What drives people is something that fascinates me. What drives Rupert Murdoch, at the age of 79, to maintain his epic workload, when most of us would prefer a cup of herbal tea and a lie down? I doubt very much itâ€™s the money, though being able to bathe in rhinoceros milk each night must be nice. That said, by the looks of Rupert Murdoch’s skin, rhinoceros milk’s moisturising properties have been somewhat overstated.
Talking to Fleur Studd about Market Lane, I came away with the feeling that she is driven by a desire not to have to compromise. The fact that she sacrificed her career in marketing so that she could pursue her interest in speciality coffee speaks volumes. As does the fact that she and Jason Scheltus, Market Lane’s Director of Coffee, control everything from sourcing the coffee, the roasting, to serving it in their purpose built space. Having frequented Market Lane for the last six months, I can say that their refusal to compromise has been well worthwhile.
Not wanting to compromise. I understand the feeling. Like Fleur, having worked in marketing the majority of my life I’ve had enough of compromising. Everything. All the time. It’s an exciting feeling when you know you’re doing something that hasn’t been dumbed down, something that is as good as you can make it, rather than that apologetic feeling you get when you put something forward that isn’t what it could be.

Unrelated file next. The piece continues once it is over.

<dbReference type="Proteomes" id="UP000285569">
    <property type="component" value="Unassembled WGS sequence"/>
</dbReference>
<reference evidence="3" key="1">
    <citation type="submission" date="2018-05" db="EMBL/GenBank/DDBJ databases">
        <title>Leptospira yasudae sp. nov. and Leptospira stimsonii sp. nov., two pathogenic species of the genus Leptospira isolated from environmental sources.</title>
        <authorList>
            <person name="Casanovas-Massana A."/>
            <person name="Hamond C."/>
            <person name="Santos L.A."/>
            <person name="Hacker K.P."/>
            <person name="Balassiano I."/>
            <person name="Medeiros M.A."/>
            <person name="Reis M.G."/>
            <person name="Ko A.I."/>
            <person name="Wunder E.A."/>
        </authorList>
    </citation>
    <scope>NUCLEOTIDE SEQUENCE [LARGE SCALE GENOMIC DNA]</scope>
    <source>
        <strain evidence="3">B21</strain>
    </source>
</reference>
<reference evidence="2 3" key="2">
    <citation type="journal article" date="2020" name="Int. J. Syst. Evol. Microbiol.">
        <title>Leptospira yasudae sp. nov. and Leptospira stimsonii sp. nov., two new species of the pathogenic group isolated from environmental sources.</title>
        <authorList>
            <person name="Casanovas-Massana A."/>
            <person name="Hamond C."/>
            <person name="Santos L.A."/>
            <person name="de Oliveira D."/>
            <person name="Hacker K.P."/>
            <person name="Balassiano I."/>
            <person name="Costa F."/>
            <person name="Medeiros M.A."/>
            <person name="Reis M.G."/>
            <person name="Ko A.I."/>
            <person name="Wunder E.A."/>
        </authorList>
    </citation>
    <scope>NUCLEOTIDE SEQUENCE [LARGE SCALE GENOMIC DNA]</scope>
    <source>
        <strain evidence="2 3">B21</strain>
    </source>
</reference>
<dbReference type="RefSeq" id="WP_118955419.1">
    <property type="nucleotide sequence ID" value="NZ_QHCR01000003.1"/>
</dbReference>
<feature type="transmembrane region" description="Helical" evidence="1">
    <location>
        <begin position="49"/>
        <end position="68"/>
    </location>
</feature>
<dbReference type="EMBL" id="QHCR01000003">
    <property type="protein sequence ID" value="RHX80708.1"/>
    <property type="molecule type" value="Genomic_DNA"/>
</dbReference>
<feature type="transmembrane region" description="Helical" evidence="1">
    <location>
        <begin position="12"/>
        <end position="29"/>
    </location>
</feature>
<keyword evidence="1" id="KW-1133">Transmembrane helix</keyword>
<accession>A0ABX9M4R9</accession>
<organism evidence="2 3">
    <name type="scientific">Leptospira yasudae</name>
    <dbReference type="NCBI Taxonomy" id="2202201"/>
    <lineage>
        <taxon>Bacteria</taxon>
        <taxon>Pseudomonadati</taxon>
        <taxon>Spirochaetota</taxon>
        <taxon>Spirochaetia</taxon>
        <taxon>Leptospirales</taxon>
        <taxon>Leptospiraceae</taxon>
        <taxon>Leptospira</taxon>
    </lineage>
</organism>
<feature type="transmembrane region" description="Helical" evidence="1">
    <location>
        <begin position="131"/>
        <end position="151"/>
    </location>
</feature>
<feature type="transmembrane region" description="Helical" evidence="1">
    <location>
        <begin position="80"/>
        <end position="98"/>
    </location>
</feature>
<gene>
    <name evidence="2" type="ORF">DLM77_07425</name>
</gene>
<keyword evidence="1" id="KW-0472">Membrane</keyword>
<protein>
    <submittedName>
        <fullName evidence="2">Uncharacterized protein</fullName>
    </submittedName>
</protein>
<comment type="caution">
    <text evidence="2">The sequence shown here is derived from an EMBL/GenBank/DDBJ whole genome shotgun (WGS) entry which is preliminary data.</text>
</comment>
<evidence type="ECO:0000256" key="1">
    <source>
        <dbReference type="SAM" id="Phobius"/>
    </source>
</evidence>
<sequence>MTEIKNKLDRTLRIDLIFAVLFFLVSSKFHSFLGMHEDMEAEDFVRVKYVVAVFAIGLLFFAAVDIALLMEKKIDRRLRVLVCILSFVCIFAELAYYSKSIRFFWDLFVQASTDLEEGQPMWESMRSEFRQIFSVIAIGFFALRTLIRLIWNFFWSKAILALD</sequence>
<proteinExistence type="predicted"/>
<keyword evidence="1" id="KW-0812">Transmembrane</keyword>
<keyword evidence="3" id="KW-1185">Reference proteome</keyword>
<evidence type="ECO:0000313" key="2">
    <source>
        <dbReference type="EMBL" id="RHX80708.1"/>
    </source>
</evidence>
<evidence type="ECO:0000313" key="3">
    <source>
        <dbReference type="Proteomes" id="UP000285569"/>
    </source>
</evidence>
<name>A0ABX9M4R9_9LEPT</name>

A refusal to compromise, however, is not where the story ends. Let’s face it, plenty of the cafes that are already on this site have taken an uncompromising approach to setting up their businesses. That’s precisely why Nolan at Proud Mary has a six group Synesso and why Kate and Marwin at Monk Bodhi Dharma don’t serve meat or eggs.
So why does Market Lane stand out from the crowd? The answer lies in Fleur and Jason’s decision to make individual farms, estates and cooperatives the hero, rather than relegate them to being anonymous producers. They believe that where coffee is grown and how it is treated, contributes enormously to what appears in the cup. In addition to the variety, they want to know things like whether it was wet or dry processed and how it was dried. It wasn’t that long ago that people were only making the distinction between arabica and robusta beans.
Not only do Fleur and Jason want to know this esoterica, they want to share it with you. They have quite a few really nice ways of doing it too. Like the little card that accompanies your coffee and tells you a story about where it came from, who grew it and some details about the region and farm. They also offer Coffee Tasting Flights which allow you to compare three single estate coffees, which incidentally are beautifully presented in little Bison jugs. If you wanted to up the ante, they run free, daily cuppings that anyone can attend, where you taste and compare up to six different coffees. We’ve posted some photos from a recent cupping we attended. Trust me, youâ€™ll walk away educated and very alert.
Yes the focus here is squarely on the coffee, but they haven’t neglected the other bits that count. Unlike the cafe in the city’s legal precinct I visited earlier this week. The coffee was sensational; certainly on a par with the best in Melbourne. The experience, however, was nothing short of terrible. Inattentive service, a barista that was more interested in entertaining himself and his co-workers. I couldn’t wait to get out of there. No such issues at Market Lane. Just great coffee and an enjoyable experience.